Inmediata denied all wrongdoing in the settlement, but agreed to reimburse individuals for their out-of-pocket expenses related to the data breach, e.g., credit monitoring services, fraudulent charges, various fees, and even three hours of lost time billable at a rate of $15 per hour. Each individual may receive up to $2,500 in reimbursement and must apply with proof in order to participate in the settlement.
Second, a Judge Recommends Dismissal
PracticeFirst, a medical management company, was sued by a group of individuals whose data was breached in December 2020. Recently, a judge of the U.S. District Court for the Western District of New York recommended the dismissal of the class-action lawsuit against Practicefirst, citing insufficient evidence of actual harm resulting from the breach.
The need for proof of actual harm was underscored in a Supreme Court decision last year. In Ramirez v. TransUnion, the Supreme Court ruled that data breach victims must demonstrate actual injury and prove that the defendant’s conduct caused the damage. Some see this ruling as a sign that courts will begin to take a harder stand in handling healthcare data breaches in court. Plaintiffs must now prove that they suffered a concrete injury to claim “standing” to sue. This is actually not a new concept. Plaintiffs have always been required to prove actual damages, not speculative, or future possible damages to win, but the recent Supreme Court decision specifically about healthcare data breaches is directly applicable, and persuasive. It may discourage new cases where the proof of harm is not concrete.
In the PracticeFirst case, plaintiffs tried to argue that that the breach caused actual injuries, including a “diminished PHI value”, a violation of their privacy rights, and the possibility of future harm due to the increased risk of identity theft. The judge was not persuaded however, and now the case will likely be dismissed.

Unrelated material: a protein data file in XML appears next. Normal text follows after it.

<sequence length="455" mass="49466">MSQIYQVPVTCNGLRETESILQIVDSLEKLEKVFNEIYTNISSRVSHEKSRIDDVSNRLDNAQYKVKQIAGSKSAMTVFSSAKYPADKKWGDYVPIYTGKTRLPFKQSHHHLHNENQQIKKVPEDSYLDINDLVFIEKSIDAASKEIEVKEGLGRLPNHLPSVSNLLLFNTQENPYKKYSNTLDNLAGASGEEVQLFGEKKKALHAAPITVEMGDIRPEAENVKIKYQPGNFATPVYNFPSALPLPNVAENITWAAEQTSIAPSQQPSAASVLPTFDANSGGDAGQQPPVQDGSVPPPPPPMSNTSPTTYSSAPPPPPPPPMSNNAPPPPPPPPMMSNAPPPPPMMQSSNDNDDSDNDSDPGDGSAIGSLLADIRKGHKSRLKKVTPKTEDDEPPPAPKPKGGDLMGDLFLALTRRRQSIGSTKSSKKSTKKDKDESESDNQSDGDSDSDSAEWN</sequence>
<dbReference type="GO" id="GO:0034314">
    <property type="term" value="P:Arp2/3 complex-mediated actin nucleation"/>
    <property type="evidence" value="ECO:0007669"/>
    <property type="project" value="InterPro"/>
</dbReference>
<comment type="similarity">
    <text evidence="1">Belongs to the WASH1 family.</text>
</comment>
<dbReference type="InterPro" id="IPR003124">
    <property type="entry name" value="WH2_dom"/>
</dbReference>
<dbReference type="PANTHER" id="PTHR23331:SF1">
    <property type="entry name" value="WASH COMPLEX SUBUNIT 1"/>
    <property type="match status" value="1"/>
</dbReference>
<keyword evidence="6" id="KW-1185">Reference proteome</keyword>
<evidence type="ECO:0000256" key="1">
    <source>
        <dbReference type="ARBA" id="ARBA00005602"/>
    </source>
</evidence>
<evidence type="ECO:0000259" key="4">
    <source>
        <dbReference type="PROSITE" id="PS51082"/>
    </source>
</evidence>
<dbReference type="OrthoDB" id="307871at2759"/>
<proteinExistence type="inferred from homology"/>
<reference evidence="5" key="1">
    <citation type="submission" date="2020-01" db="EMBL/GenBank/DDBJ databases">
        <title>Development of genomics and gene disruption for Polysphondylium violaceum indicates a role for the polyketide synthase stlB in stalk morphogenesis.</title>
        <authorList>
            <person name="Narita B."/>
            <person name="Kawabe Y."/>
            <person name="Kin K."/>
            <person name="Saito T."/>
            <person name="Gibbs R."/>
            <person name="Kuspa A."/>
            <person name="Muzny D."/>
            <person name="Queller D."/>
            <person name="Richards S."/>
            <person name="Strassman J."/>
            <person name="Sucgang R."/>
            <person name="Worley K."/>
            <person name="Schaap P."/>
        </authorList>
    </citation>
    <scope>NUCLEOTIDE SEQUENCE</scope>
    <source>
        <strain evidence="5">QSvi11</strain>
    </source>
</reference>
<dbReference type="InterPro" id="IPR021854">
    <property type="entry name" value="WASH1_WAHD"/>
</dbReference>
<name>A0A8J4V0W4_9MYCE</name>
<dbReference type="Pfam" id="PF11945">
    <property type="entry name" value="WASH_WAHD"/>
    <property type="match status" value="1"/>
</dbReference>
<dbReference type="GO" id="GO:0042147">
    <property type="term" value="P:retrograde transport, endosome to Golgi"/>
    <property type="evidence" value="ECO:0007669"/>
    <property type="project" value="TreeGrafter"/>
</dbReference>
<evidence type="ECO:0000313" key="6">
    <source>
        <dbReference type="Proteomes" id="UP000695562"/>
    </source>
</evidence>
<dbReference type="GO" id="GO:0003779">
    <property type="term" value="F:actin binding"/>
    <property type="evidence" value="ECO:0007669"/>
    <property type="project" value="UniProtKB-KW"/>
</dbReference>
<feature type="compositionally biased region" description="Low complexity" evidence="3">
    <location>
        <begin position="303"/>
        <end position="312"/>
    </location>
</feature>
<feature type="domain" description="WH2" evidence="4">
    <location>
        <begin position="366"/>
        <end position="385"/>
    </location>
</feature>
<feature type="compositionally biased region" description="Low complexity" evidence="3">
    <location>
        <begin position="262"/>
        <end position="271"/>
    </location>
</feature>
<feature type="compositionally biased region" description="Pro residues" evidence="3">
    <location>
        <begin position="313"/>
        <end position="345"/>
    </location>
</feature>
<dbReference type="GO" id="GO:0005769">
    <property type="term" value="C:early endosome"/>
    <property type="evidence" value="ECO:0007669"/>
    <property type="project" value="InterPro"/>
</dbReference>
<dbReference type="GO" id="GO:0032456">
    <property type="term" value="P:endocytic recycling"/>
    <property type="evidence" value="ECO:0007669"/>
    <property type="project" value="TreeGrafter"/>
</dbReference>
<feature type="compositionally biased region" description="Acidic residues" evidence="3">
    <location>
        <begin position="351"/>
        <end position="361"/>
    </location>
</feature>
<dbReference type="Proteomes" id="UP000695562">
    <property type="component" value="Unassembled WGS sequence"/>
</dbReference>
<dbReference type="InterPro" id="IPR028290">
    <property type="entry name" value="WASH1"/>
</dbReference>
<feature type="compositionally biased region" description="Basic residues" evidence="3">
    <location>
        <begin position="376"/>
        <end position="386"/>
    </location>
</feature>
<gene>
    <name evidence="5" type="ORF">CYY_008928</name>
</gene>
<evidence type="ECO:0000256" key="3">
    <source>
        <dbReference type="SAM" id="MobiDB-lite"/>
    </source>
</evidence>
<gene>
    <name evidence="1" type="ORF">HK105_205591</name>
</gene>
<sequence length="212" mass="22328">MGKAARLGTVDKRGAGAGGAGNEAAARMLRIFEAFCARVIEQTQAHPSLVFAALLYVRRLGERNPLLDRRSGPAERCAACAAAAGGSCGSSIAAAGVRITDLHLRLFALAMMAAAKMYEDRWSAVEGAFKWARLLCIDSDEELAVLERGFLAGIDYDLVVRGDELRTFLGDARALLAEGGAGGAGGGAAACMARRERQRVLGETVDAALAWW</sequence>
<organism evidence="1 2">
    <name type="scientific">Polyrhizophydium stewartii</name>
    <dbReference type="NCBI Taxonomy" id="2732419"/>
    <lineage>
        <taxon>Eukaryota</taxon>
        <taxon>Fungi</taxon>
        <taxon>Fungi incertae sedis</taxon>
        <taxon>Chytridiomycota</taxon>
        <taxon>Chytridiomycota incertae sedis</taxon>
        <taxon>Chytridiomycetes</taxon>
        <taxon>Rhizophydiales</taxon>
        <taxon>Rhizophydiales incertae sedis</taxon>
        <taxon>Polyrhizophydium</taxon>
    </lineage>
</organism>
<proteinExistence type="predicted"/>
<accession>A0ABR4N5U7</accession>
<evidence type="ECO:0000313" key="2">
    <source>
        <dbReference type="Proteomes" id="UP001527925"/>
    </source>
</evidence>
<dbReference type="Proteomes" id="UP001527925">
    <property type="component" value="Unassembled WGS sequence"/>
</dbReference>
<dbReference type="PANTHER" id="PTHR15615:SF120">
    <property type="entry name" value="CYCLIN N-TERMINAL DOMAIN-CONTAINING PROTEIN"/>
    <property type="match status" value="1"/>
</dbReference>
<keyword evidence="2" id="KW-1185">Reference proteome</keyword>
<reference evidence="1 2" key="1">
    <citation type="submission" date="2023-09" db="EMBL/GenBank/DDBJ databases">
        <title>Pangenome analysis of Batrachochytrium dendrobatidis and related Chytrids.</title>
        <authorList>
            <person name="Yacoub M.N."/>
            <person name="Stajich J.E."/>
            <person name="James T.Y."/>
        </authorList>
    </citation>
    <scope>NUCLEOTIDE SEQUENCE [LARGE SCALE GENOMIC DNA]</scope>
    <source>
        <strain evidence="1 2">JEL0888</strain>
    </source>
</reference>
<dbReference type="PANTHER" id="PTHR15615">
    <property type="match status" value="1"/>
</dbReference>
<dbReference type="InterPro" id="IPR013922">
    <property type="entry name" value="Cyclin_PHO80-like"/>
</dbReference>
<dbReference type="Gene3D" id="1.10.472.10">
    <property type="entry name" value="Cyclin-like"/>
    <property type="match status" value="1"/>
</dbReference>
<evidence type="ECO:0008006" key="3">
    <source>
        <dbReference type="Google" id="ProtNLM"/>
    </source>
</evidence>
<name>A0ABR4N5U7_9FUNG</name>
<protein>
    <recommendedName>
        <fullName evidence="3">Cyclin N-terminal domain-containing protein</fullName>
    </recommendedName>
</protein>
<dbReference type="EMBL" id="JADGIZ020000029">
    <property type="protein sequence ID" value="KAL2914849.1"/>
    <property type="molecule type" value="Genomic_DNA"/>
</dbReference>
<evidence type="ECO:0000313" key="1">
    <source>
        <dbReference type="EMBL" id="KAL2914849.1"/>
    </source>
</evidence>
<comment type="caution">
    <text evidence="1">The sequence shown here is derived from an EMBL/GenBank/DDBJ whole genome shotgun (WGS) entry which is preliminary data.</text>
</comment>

The parties have fourteen days to file objections to the judge’s recommendations, and the pleadings may be amended with new evidence, if it exists, of actual harm or costs incurred. But speculative damages, or costs incurred “in anticipation of possible non-imminent harm” were not enough for this judge, who followed Ramirez v. TransUnion, the Supreme Court case mentioned above.
Unfortunately, harm resulting from a healthcare data breach is not seen immediately, but lurks in the future. There are patient safety risks caused by medical identity theft, in the form of insurance fraud or changed/inaccurate medical records that may not be evident for months or years.
Lessons from Data Breach Privacy Lawsuits
Protecting patient privacy and security should be the top priority for every covered entity and business associate complying with HIPAA, with or without regard to possible lawsuits.
Healthcare organizations need to protect patient privacy to maintain trust and uphold quality care. They also face the risk of OCR investigations for HIPAA compliance and possible lawsuits from individuals and State attorneys generals for failing to comply with state privacy laws. At least with regard to private lawsuits, plaintiffs are increasingly being required to show actual concrete harm before a case can move forward. How future cases unfold will depend on the evidence they bring.